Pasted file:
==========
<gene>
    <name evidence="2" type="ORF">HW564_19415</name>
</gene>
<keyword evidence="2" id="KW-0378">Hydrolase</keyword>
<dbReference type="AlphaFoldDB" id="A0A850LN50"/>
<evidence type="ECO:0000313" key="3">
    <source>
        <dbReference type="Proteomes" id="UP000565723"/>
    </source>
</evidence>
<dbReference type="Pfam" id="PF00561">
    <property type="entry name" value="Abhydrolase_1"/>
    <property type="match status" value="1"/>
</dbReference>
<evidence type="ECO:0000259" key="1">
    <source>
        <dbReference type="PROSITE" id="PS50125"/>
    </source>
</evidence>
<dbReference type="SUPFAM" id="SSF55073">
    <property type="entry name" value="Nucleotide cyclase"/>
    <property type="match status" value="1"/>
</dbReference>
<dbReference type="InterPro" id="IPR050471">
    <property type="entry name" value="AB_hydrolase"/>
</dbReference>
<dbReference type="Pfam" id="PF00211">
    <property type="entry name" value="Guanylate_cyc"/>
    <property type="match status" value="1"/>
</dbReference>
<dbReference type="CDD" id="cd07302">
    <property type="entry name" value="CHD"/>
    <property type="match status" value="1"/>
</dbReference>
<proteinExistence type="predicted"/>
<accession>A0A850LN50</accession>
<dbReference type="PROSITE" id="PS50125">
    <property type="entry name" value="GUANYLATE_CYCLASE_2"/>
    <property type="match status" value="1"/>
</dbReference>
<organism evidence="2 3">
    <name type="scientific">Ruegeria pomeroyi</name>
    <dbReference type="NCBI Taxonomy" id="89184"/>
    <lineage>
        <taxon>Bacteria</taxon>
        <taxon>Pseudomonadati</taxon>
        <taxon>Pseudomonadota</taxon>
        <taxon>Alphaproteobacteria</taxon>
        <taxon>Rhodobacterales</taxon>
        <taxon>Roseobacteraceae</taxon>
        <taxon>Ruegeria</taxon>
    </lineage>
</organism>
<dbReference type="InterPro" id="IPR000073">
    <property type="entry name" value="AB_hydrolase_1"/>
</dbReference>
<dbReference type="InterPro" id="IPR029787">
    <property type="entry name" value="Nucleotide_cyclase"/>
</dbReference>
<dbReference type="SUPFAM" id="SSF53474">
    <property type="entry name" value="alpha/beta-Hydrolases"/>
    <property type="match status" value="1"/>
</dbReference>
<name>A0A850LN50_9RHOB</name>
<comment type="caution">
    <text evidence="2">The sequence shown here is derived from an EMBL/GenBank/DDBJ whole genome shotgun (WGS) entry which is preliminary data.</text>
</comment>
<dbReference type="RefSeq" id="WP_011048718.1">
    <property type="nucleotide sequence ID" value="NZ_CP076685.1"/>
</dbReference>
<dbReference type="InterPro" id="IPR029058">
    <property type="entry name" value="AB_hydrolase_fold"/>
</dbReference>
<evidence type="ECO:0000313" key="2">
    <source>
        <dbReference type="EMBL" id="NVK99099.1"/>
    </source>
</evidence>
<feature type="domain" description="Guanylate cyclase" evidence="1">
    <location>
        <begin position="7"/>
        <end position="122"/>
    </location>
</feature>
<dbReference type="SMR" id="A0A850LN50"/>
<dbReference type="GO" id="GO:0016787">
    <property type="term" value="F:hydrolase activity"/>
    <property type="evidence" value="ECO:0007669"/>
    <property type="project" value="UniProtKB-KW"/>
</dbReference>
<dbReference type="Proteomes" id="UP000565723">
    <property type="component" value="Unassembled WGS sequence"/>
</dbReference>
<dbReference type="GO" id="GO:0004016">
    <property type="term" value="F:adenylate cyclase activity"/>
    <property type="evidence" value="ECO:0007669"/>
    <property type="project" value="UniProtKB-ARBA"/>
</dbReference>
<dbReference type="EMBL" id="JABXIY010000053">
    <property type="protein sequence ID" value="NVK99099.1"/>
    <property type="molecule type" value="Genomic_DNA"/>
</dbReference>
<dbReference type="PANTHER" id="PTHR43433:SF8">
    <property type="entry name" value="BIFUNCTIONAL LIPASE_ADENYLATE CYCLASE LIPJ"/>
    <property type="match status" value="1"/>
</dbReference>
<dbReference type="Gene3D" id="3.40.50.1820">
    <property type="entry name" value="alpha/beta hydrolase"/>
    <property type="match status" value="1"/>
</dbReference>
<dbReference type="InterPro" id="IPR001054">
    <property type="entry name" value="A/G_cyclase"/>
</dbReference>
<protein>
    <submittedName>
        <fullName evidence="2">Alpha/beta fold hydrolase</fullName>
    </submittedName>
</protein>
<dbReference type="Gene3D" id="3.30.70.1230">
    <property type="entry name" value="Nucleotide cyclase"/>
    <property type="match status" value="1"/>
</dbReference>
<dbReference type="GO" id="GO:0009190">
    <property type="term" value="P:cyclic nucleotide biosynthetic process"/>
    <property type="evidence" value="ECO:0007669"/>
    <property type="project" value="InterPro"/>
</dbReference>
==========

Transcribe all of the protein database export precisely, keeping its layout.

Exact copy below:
<gene>
    <name evidence="2" type="ORF">HW564_19415</name>
</gene>
<keyword evidence="2" id="KW-0378">Hydrolase</keyword>
<dbReference type="AlphaFoldDB" id="A0A850LN50"/>
<evidence type="ECO:0000313" key="3">
    <source>
        <dbReference type="Proteomes" id="UP000565723"/>
    </source>
</evidence>
<dbReference type="Pfam" id="PF00561">
    <property type="entry name" value="Abhydrolase_1"/>
    <property type="match status" value="1"/>
</dbReference>
<evidence type="ECO:0000259" key="1">
    <source>
        <dbReference type="PROSITE" id="PS50125"/>
    </source>
</evidence>
<dbReference type="SUPFAM" id="SSF55073">
    <property type="entry name" value="Nucleotide cyclase"/>
    <property type="match status" value="1"/>
</dbReference>
<dbReference type="InterPro" id="IPR050471">
    <property type="entry name" value="AB_hydrolase"/>
</dbReference>
<dbReference type="Pfam" id="PF00211">
    <property type="entry name" value="Guanylate_cyc"/>
    <property type="match status" value="1"/>
</dbReference>
<dbReference type="CDD" id="cd07302">
    <property type="entry name" value="CHD"/>
    <property type="match status" value="1"/>
</dbReference>
<proteinExistence type="predicted"/>
<accession>A0A850LN50</accession>
<dbReference type="PROSITE" id="PS50125">
    <property type="entry name" value="GUANYLATE_CYCLASE_2"/>
    <property type="match status" value="1"/>
</dbReference>
<organism evidence="2 3">
    <name type="scientific">Ruegeria pomeroyi</name>
    <dbReference type="NCBI Taxonomy" id="89184"/>
    <lineage>
        <taxon>Bacteria</taxon>
        <taxon>Pseudomonadati</taxon>
        <taxon>Pseudomonadota</taxon>
        <taxon>Alphaproteobacteria</taxon>
        <taxon>Rhodobacterales</taxon>
        <taxon>Roseobacteraceae</taxon>
        <taxon>Ruegeria</taxon>
    </lineage>
</organism>
<dbReference type="InterPro" id="IPR000073">
    <property type="entry name" value="AB_hydrolase_1"/>
</dbReference>
<dbReference type="InterPro" id="IPR029787">
    <property type="entry name" value="Nucleotide_cyclase"/>
</dbReference>
<dbReference type="SUPFAM" id="SSF53474">
    <property type="entry name" value="alpha/beta-Hydrolases"/>
    <property type="match status" value="1"/>
</dbReference>
<name>A0A850LN50_9RHOB</name>
<comment type="caution">
    <text evidence="2">The sequence shown here is derived from an EMBL/GenBank/DDBJ whole genome shotgun (WGS) entry which is preliminary data.</text>
</comment>
<dbReference type="RefSeq" id="WP_011048718.1">
    <property type="nucleotide sequence ID" value="NZ_CP076685.1"/>
</dbReference>
<dbReference type="InterPro" id="IPR029058">
    <property type="entry name" value="AB_hydrolase_fold"/>
</dbReference>
<evidence type="ECO:0000313" key="2">
    <source>
        <dbReference type="EMBL" id="NVK99099.1"/>
    </source>
</evidence>
<feature type="domain" description="Guanylate cyclase" evidence="1">
    <location>
        <begin position="7"/>
        <end position="122"/>
    </location>
</feature>
<dbReference type="SMR" id="A0A850LN50"/>
<dbReference type="GO" id="GO:0016787">
    <property type="term" value="F:hydrolase activity"/>
    <property type="evidence" value="ECO:0007669"/>
    <property type="project" value="UniProtKB-KW"/>
</dbReference>
<dbReference type="Proteomes" id="UP000565723">
    <property type="component" value="Unassembled WGS sequence"/>
</dbReference>
<dbReference type="GO" id="GO:0004016">
    <property type="term" value="F:adenylate cyclase activity"/>
    <property type="evidence" value="ECO:0007669"/>
    <property type="project" value="UniProtKB-ARBA"/>
</dbReference>
<dbReference type="EMBL" id="JABXIY010000053">
    <property type="protein sequence ID" value="NVK99099.1"/>
    <property type="molecule type" value="Genomic_DNA"/>
</dbReference>
<dbReference type="PANTHER" id="PTHR43433:SF8">
    <property type="entry name" value="BIFUNCTIONAL LIPASE_ADENYLATE CYCLASE LIPJ"/>
    <property type="match status" value="1"/>
</dbReference>
<dbReference type="Gene3D" id="3.40.50.1820">
    <property type="entry name" value="alpha/beta hydrolase"/>
    <property type="match status" value="1"/>
</dbReference>
<dbReference type="InterPro" id="IPR001054">
    <property type="entry name" value="A/G_cyclase"/>
</dbReference>
<protein>
    <submittedName>
        <fullName evidence="2">Alpha/beta fold hydrolase</fullName>
    </submittedName>
</protein>
<dbReference type="Gene3D" id="3.30.70.1230">
    <property type="entry name" value="Nucleotide cyclase"/>
    <property type="match status" value="1"/>
</dbReference>
<dbReference type="GO" id="GO:0009190">
    <property type="term" value="P:cyclic nucleotide biosynthetic process"/>
    <property type="evidence" value="ECO:0007669"/>
    <property type="project" value="InterPro"/>
</dbReference>